Remember when cell phones were actually used as phones? Back then, their primary use was to call other phones and send the occasional SMS text message. You could even play a short game of snake. Ever since the good old days, smartphones are constantly pushing the boundaries of performance with bigger screens, better cameras, more memory and faster processors.
But these advanced features and technical abilities would mean nothing without the power of the network behind them. The connection to a telecommunications network is what breathes life into our phones. In essence, the stronger the network, the better the phone usage. This is why we are so excited that 5G will soon be here. 5th Generation mobile networks will undoubtedly change the way we use our phones for the better.
Let the network do all the work
The network is what carries signals to our phones. These signals are then translated into services we enjoy and love: voice, video, data etc. Traditionally, each service had a separate network: TV signals were transmitted on broadcast radio channels or cable. Voice over a telephone network. Data on computer networks and so on.
Advances in broadband technologies and high-speed information processing allowed for integrating all these services into a single network. These networks are known as mobile broadband networks, and they allow our phones and modems wireless access to the internet.
A walk down memory lane
To better understand 5G and its possible impact on our day-to-day phone usage, let's take a walk down memory lane. The first generation of mobile networks allowed us to roam around with phones in our pockets, having voice conversations from wherever we chose. 2G added SMS text messaging capabilities, which opened up a new form of human communication.
3G introduced the data revolution into our phones. Ever since then, we are connected to our emails and favorite websites at all times. 3G Wireless data also introduced the app revolution into our lives and arguably turned our cell phones into a true extension of ourselves.
4G made everything faster and more reliable, hooking us onto streaming, live gaming and on-demand video services directly from our handsets. What started out as a mobile telephone is now truly a capable and smart handset.
What is 5G and what will it bring with it?
5G is a proposed set of properties for the next generation of mobile networks. These networks are currently in development by multiple operators in parallel. But instead of competing with each other, operators (and other key players of the mobile world such as vendors, manufacturers, and researchers) are working together to “ensure the successful commercial launch of future mobile broadband networks through a roadmap for technology and friendly user trials.”
The Next Generation Mobile Network Alliance unites them all. The NGMT is an open forum that evaluates candidate technologies and tests them. They then come up with a standard set of properties and protocols that will allow all 5G networks to actually do their job and network with each other, working together flawlessly under one common set of rules.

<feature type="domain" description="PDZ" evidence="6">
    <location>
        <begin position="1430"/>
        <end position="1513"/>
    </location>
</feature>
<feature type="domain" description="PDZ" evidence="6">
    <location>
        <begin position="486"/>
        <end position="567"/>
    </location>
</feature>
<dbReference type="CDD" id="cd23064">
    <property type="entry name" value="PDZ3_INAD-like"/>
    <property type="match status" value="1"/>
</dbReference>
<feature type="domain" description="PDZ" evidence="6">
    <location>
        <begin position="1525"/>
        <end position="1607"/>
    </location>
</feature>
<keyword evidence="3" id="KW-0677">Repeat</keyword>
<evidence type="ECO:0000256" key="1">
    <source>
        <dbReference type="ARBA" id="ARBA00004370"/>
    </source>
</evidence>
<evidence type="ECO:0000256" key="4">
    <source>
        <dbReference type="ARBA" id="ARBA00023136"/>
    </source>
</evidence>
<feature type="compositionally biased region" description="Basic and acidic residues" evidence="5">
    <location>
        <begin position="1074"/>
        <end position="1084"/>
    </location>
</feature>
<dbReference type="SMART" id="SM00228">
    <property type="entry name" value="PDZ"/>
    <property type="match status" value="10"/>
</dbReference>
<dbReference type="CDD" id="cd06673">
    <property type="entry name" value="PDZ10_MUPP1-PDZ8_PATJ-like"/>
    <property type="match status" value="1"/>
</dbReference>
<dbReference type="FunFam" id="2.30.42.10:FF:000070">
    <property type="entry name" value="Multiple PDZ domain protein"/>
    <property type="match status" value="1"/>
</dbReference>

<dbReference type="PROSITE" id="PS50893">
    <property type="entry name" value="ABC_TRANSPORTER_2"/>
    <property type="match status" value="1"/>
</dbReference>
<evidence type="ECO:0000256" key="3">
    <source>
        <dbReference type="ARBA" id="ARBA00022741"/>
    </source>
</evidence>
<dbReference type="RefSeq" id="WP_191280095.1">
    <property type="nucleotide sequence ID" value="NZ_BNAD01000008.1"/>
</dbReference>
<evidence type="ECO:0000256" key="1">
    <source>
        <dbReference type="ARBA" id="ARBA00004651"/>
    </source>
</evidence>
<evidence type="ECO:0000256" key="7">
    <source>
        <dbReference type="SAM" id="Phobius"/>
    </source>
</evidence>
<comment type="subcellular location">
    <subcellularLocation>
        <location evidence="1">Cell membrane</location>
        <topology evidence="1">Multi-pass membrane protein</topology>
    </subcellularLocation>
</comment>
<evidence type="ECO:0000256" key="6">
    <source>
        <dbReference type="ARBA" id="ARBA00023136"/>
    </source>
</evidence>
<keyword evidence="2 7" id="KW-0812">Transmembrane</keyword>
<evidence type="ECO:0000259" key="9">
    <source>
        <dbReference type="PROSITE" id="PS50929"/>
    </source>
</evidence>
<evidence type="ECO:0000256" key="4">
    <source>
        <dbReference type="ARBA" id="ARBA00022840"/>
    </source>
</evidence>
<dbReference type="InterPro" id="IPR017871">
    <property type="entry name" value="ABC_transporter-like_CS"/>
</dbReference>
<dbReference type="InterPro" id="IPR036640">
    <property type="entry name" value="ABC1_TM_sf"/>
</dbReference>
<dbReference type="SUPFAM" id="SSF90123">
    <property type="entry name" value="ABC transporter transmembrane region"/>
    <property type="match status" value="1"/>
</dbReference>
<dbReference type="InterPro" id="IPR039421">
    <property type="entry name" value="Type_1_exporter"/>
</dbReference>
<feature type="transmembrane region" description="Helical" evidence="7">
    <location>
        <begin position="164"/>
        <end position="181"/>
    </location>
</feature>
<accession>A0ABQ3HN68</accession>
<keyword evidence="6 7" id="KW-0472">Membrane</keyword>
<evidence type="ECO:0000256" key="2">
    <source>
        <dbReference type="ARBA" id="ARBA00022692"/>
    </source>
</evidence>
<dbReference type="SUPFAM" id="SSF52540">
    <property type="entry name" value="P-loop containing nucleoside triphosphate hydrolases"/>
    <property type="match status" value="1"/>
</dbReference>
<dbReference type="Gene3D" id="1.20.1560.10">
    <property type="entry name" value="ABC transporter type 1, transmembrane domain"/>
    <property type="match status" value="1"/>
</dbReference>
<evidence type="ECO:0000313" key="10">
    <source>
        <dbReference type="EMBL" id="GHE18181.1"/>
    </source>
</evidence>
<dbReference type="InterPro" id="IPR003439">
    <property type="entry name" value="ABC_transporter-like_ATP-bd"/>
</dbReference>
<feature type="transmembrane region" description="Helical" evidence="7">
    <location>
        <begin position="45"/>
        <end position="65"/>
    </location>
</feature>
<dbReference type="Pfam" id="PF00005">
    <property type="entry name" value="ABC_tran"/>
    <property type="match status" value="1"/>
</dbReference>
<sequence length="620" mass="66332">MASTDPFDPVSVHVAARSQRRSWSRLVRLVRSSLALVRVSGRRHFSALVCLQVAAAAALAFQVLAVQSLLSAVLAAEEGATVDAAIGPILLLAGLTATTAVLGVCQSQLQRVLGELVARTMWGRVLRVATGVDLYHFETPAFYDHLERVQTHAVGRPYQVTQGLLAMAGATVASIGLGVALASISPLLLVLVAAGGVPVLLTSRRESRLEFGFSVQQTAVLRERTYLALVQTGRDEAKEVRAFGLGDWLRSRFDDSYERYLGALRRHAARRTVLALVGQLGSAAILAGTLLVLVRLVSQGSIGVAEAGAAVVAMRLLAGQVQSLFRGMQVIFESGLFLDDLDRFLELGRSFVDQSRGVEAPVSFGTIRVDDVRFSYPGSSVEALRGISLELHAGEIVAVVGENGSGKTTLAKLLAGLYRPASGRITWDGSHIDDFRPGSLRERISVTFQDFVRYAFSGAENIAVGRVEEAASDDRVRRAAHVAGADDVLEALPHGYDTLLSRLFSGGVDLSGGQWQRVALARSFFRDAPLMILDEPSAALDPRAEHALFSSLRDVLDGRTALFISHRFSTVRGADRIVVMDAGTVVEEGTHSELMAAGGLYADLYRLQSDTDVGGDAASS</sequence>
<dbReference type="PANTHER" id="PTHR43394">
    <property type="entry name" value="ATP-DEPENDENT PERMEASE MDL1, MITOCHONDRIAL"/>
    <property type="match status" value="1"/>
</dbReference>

The final 5G specifications have yet to be agreed upon, so no one knows what 5G will bring with it. However, the NGMT’s proposed technologies allow us to speculate about what advances the 5th Generation of mobile broadband networks will introduce into our lives.
Hold on to your phones - they’re going to be fast
One thing is for sure - 5G will be fast. Really fast. Tests conducted by AT&T have already achieved speeds of 6 Gbps, meaning 4K videos will become popular on every handset.
NGMT specifications also recommend low latency, drastically cutting the time between request and response by 75%. In everyday terms, this means our smartphones will be much better at handling multiplayer games, live video calls, IoT applications and such.
Get with the 5G jargon
There are many 5G buzzwords flying around. These new technologies have not yet made the final cut into the 5G specs, but everyone seems to think they have a good chance. We will explain the most popular ones:
Small cells - 4G LTE is supported by tower top radio transmitters or cell phone towers. Small cells are mini-towers that are fixed on light poles and run on considerably less power. An army of small cells will likely descend on major cities in the next coming years, creating the 5G network.
They will be faster, but their signal is weaker and cannot penetrate physical barriers such as walls and trees. Therefore, they will be located closer to the ground. Their strength is in numbers.
MIMO or Massive Multiple-Input Multiple-Output is the technology that allows our 5G miniature cell towers to send and receive data simultaneously at much higher rates than current transmitters.
Beamforming is a group of algorithms that will choreograph the MIMO signals in a way that they don’t interfere with each other. Beamforming combined with MIMO will amplify the small cell signals.
I can’t wait! When will 5G be here already?
All this is happening very soon. Verizon is set to test the new 5G network in 5 cities by the end of 2018, while AT&T plans to penetrate the smart home market with a 5G internet package that will allow streaming of DirecTV content.
Conclusion: phenomenal cosmic power, itty bitty living space
All this technology leads to the following observation: 5G will perform amazingly well, but all its power will be confined to small clusters. 5G will likely be introduced in highly populated urban centers, such as stadiums, parks, and malls, working alongside existing 4G LTE networks to enhance our mobile data experience in specific locations. All the while, 4G will also advance in parallel.